There is something about the genre of post-rock that keeps us intrigued and yearning for more. Is it the organic structure the songs take? Is it the interpretive aspect of the genre? Is it the technical side that makes us drool? It could very well be the combination of all of those elements. But one thing is for sure, post-rock is an ever-growing niche that has been slowly and surely gaining more attention these days.
So take a deep breath, you are about to plunge into the world of All India Radio. This post-rock and ambient band is based in Melbourne, Australia and are one of the handful of post-rock bands that have managed to break through that thick barrier leading to mass media exposure. The quartet has managed to rake in the fans with their constant release of material, nine albums since 2000 to be exact. In their fruitful career, their music has been featured in CSI, Michael Moore's Sicko, and earned a short feature article on the notorious Wired magazine. Their exposure doesn't stop there, I was just going to name a few. Fans and critics of All India Radio even compared them to the greats such as Mogwai and Boards of Canada.
Their latest album, Red Shadow Landing, showcases the most developed and polished sounds they have to offer. Even though the album has been out for some time, it is a hidden gem that has somehow slipped past many radars. So go ahead, search them and play any song of theirs. You'll notice downtempo aspects glazed with ambient and highly texturized layers with intricate nuances woven between the seams. You'll find such reoccurring moods and sounds in Red Shadow Landing.
This album urges you to suit up and grab a jet-pack because it's meant to shoot you into space with its phenomenal balance of ambient and downtempo mixed with post-rock. Immediately after the first emerging ambient seconds of the opening track "The North Sky", you are put in a position of serenity and awe, as the soundscapes with the occasional chimes from the glockenspiel slowly abduct you upwards to the calming blue canopy we commonly call the sky. It's a blissful track that sets you up for the next step of your interplanetary odyssey and you will soon realize, just as I did, Red Shadow Landing is indeed the score to our outer space voyage.
Throughout the album, you find yourself more and more aloof from your normal state of mind. All India Radio's masterpieces tend to draw your thoughts away from whatever they were dwelling on and send them into an epic story line that's pretty hard to escape. You can't help but be drawn in by tunes like "Golden", which channels the haunting progressive styles of The Dark Side of The Moon by Pink Floyd or the calmness and tranquility of Brian Eno's pieces. The slow drumming, the echoing guitaring and the haunting strings in "Golden" suck you out into the stratosphere and beyond, leaving you in zero gravity. Departing from the norm, your ears and eyes are finally open.
All India Radio can make pretty melancholic tracks, but not all of them are. Sure, it may be easier to create depth in a song, but it's not always the answer. In the middle of Red Shadow Landing, it appears as if we have completed journey to another world, and have begun to embark in an entirely different journey through the mind. "Tomorrowland" is purely ambient with a spacey and alienated feeling of home. All India Radio introduces the guitar, which gives as a sense of familiarity of reality. The distortion of it, however, also snaps us back in a dreamy other-world where we have our first experience with asthenia, a term adopted by the space program describing the breakdown of life while away from home. The track reminds me of a scene out of a book I recently read called The Four Fingers of Death by Rick Moody, where a group of astronaut colonists embark on a multiple-decade crusade to Mars in a small confined space and have to deal with anticipation and excitement of the unknown. "Tomorrowland" is tangible.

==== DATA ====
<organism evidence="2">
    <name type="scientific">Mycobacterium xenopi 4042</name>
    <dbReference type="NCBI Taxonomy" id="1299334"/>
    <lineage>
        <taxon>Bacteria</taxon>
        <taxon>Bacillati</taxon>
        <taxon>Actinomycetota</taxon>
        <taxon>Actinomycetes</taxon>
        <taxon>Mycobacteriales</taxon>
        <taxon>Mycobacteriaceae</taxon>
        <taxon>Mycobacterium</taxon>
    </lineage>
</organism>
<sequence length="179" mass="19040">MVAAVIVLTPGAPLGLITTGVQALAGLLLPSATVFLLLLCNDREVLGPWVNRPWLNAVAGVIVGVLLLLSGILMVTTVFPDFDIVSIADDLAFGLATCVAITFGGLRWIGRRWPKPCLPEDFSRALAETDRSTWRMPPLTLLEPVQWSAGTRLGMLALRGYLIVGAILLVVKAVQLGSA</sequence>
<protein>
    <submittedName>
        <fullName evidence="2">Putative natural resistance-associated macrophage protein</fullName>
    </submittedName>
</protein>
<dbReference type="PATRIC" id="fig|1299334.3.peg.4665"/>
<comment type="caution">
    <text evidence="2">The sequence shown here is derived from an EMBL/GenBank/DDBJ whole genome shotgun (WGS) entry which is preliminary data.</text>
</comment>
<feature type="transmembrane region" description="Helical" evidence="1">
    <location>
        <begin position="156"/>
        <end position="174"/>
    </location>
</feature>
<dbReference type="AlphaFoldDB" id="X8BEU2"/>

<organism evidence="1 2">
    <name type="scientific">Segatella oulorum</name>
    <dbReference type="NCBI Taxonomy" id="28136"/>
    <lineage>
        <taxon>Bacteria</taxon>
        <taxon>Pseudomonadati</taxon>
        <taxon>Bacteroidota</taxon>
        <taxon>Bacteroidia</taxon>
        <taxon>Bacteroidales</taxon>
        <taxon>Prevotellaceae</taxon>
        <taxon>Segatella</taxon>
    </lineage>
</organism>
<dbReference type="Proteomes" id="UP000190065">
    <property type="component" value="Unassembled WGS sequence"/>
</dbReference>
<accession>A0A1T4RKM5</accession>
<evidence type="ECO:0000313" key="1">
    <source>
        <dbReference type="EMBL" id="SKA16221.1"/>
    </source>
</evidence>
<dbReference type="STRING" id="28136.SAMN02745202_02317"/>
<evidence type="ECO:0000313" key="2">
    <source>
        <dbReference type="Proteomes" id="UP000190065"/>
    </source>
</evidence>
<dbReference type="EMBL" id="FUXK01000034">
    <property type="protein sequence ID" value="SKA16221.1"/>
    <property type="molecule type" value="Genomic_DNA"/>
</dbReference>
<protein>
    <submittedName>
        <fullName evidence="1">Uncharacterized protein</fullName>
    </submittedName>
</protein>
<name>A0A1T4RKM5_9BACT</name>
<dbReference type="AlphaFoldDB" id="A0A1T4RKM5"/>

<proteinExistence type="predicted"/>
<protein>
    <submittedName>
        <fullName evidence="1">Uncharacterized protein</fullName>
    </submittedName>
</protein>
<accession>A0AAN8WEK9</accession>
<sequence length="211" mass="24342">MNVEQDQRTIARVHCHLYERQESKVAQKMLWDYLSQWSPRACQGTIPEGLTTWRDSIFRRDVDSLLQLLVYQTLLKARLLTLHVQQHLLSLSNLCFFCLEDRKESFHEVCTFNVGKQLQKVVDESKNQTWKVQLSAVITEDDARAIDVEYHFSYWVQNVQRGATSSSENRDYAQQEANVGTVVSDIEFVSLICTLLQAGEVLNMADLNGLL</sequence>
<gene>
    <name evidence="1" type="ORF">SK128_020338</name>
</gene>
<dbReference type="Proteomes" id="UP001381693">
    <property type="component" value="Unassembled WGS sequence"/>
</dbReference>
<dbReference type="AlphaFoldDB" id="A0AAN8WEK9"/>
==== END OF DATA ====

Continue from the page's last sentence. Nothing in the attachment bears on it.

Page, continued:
As Red Shadow Landing comes to a close, feelings, moods, and styles rollercoaster. The latter half of the album is a mixture of ambient tracks and more traditional post-rock styles. One of those traditional post-rock-style songs happens to be "Like A Butterfly". Unlike a majority of the tracks, "Like A Butterfly" is unusually upbeat and positive-feeling. Being the second to the last track of the album, it helps close out our quest for our curiosity for the unknown and reels things back to the basics. This particular tune is the only one out of the bunch to incorporate vocals, which sets off signals that this song is indeed the climatic point of the album despite being the second to last.
Red Shadow Landing is an extraordinary piece of work. It has plenty of gorgeous textures, expertly layered elements, and masterful execution. The sounds you hear are the yielding fruits of years of experience in post-rock and ambient. They artfully manipulate the imagery you produce and the feelings that come from deep within. The descriptions above are by no means correct or what All India Radio had intended for us to get from the album. These jumble of words are the yielding results of listening to Red Shadow Landing, making my synapses fire off interpretations and feelings tailored to my liking. You may get a completely different interpretation and imagery when you listen through this album. To each his own. Regardless of what is intended, we just need to sit back and listen in awe as All India Radio bows out with the track "Afterlight". This epic but calming outro may mark the end of the album, but the beginning to another.
Houston, we have liftoff.
All India Radio
Red Shadow Landing